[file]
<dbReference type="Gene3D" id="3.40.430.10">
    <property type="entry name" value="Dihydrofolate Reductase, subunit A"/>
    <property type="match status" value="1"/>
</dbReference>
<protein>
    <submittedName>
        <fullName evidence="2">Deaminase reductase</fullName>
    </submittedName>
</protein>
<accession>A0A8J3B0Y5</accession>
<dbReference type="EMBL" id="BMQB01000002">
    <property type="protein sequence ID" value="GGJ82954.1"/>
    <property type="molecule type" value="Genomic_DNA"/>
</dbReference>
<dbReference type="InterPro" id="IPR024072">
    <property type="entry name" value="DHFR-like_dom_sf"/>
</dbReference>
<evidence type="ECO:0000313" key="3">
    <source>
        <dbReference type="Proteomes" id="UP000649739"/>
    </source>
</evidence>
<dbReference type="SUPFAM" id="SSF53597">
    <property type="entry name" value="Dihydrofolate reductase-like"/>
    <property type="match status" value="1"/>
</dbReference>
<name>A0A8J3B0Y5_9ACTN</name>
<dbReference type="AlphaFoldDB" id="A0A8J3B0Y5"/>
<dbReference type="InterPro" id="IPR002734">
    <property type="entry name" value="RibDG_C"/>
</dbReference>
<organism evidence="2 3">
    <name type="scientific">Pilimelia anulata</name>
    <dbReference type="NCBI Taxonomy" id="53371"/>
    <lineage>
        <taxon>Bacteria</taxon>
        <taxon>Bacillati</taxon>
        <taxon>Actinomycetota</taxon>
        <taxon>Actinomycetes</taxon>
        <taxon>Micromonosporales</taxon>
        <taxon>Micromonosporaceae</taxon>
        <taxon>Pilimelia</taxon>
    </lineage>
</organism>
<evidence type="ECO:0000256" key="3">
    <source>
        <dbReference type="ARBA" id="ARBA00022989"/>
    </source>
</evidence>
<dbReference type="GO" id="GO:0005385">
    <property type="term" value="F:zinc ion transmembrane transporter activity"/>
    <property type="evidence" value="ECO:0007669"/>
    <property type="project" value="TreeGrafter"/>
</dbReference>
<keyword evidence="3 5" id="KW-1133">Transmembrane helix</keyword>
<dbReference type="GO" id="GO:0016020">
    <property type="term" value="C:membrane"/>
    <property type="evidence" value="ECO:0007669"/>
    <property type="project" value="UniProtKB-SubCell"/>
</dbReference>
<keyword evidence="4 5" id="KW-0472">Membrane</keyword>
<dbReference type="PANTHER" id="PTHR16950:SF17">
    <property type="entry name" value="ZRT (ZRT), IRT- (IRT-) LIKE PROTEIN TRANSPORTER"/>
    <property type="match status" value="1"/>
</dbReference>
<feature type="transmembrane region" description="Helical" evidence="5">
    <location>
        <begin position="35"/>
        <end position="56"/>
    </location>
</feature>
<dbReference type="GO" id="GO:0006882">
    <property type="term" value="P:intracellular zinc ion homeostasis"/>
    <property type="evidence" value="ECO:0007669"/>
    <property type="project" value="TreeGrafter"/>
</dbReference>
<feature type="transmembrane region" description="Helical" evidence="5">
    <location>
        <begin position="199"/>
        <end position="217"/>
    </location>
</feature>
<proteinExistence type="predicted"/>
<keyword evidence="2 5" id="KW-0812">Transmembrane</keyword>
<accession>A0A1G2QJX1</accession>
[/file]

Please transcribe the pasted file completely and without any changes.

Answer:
<dbReference type="Gene3D" id="3.40.430.10">
    <property type="entry name" value="Dihydrofolate Reductase, subunit A"/>
    <property type="match status" value="1"/>
</dbReference>
<protein>
    <submittedName>
        <fullName evidence="2">Deaminase reductase</fullName>
    </submittedName>
</protein>
<accession>A0A8J3B0Y5</accession>
<dbReference type="EMBL" id="BMQB01000002">
    <property type="protein sequence ID" value="GGJ82954.1"/>
    <property type="molecule type" value="Genomic_DNA"/>
</dbReference>
<dbReference type="InterPro" id="IPR024072">
    <property type="entry name" value="DHFR-like_dom_sf"/>
</dbReference>
<evidence type="ECO:0000313" key="3">
    <source>
        <dbReference type="Proteomes" id="UP000649739"/>
    </source>
</evidence>
<dbReference type="SUPFAM" id="SSF53597">
    <property type="entry name" value="Dihydrofolate reductase-like"/>
    <property type="match status" value="1"/>
</dbReference>
<name>A0A8J3B0Y5_9ACTN</name>
<dbReference type="AlphaFoldDB" id="A0A8J3B0Y5"/>
<dbReference type="InterPro" id="IPR002734">
    <property type="entry name" value="RibDG_C"/>
</dbReference>
<organism evidence="2 3">
    <name type="scientific">Pilimelia anulata</name>
    <dbReference type="NCBI Taxonomy" id="53371"/>
    <lineage>
        <taxon>Bacteria</taxon>
        <taxon>Bacillati</taxon>
        <taxon>Actinomycetota</taxon>
        <taxon>Actinomycetes</taxon>
        <taxon>Micromonosporales</taxon>
        <taxon>Micromonosporaceae</taxon>
        <taxon>Pilimelia</taxon>
    </lineage>
</organism>
<evidence type="ECO:0000256" key="3">
    <source>
        <dbReference type="ARBA" id="ARBA00022989"/>
    </source>
</evidence>
<dbReference type="GO" id="GO:0005385">
    <property type="term" value="F:zinc ion transmembrane transporter activity"/>
    <property type="evidence" value="ECO:0007669"/>
    <property type="project" value="TreeGrafter"/>
</dbReference>
<keyword evidence="3 5" id="KW-1133">Transmembrane helix</keyword>
<dbReference type="GO" id="GO:0016020">
    <property type="term" value="C:membrane"/>
    <property type="evidence" value="ECO:0007669"/>
    <property type="project" value="UniProtKB-SubCell"/>
</dbReference>
<keyword evidence="4 5" id="KW-0472">Membrane</keyword>
<dbReference type="PANTHER" id="PTHR16950:SF17">
    <property type="entry name" value="ZRT (ZRT), IRT- (IRT-) LIKE PROTEIN TRANSPORTER"/>
    <property type="match status" value="1"/>
</dbReference>
<feature type="transmembrane region" description="Helical" evidence="5">
    <location>
        <begin position="35"/>
        <end position="56"/>
    </location>
</feature>
<dbReference type="GO" id="GO:0006882">
    <property type="term" value="P:intracellular zinc ion homeostasis"/>
    <property type="evidence" value="ECO:0007669"/>
    <property type="project" value="TreeGrafter"/>
</dbReference>
<feature type="transmembrane region" description="Helical" evidence="5">
    <location>
        <begin position="199"/>
        <end position="217"/>
    </location>
</feature>
<proteinExistence type="predicted"/>
<keyword evidence="2 5" id="KW-0812">Transmembrane</keyword>
<accession>A0A1G2QJX1</accession>